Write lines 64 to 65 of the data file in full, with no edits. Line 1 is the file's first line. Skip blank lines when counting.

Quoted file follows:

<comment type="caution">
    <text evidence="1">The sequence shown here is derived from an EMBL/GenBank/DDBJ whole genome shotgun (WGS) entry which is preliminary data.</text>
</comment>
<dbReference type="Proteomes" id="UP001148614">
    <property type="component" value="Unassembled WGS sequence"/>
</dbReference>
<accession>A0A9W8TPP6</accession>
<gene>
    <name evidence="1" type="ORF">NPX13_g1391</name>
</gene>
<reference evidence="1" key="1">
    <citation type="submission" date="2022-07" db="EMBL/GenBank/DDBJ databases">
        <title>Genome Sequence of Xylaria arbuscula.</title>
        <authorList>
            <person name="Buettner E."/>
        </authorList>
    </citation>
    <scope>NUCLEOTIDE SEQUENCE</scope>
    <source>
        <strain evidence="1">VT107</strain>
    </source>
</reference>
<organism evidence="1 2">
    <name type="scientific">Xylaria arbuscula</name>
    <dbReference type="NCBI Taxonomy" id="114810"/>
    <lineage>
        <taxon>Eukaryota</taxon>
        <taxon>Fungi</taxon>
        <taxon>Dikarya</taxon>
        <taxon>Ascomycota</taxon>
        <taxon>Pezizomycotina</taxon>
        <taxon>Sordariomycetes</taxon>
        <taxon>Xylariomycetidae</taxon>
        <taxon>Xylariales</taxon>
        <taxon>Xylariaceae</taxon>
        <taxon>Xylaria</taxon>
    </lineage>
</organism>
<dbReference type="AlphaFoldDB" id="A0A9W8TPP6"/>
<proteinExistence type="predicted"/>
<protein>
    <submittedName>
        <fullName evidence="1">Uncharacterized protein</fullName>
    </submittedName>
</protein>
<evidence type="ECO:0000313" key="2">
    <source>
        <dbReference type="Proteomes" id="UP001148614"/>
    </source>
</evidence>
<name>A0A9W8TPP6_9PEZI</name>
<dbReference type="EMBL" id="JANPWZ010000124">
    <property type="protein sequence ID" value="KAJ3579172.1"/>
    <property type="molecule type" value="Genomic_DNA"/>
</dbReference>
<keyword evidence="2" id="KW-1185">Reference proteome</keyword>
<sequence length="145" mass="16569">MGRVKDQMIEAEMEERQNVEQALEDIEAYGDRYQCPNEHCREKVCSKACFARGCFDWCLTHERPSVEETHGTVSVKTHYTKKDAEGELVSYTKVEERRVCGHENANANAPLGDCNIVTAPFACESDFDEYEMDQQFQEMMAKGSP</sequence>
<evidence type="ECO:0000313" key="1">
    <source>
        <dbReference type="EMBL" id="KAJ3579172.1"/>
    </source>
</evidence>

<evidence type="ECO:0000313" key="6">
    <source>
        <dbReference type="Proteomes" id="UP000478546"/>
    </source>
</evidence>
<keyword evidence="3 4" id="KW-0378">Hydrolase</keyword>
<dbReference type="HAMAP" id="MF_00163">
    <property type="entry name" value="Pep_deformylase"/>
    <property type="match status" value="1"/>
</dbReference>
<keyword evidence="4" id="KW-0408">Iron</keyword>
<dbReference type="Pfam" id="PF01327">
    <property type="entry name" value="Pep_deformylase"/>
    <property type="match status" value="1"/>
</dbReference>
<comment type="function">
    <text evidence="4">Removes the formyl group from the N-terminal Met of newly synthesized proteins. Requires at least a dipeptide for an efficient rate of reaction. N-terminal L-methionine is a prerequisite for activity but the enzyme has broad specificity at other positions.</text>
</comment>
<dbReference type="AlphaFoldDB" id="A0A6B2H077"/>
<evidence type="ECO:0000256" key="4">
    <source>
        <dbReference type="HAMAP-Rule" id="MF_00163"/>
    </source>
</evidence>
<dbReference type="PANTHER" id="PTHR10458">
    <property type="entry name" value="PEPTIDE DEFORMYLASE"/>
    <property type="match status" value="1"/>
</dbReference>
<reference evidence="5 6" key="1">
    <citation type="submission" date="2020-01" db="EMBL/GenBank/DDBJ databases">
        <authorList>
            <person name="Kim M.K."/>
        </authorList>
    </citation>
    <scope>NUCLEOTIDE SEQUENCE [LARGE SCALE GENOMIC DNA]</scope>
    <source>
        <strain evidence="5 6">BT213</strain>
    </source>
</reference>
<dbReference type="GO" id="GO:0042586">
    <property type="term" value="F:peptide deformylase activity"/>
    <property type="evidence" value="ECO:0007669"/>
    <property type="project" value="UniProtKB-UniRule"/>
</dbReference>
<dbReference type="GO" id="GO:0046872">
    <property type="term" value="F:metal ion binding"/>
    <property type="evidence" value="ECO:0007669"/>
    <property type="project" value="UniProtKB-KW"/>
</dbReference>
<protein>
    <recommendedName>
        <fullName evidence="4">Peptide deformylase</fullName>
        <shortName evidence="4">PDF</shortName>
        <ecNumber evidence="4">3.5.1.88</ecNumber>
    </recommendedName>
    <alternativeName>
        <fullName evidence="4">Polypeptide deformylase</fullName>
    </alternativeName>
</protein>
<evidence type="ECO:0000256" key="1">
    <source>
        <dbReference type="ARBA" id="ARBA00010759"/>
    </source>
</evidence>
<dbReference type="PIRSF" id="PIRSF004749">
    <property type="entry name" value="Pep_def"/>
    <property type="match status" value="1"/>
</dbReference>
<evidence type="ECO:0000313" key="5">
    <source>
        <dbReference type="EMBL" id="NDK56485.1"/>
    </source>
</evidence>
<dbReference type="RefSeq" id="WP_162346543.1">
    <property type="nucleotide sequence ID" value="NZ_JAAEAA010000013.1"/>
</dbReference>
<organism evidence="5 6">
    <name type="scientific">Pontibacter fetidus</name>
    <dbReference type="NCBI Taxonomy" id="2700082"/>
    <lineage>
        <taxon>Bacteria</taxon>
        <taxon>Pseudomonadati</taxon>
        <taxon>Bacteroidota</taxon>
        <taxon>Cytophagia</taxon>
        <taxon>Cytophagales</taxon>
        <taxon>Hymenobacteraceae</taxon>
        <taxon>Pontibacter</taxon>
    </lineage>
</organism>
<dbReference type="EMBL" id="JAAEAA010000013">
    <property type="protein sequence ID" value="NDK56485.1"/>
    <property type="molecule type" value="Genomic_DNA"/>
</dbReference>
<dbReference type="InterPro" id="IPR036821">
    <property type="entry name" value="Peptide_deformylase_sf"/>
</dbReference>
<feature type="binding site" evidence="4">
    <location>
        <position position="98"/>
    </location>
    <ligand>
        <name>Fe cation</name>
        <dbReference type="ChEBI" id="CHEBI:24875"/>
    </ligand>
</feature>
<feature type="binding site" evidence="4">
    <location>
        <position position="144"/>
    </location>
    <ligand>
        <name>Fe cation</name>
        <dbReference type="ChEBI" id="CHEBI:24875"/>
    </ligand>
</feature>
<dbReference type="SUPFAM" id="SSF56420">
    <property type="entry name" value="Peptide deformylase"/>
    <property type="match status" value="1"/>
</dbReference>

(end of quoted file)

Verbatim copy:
    <source>
        <dbReference type="Proteomes" id="UP000478546"/>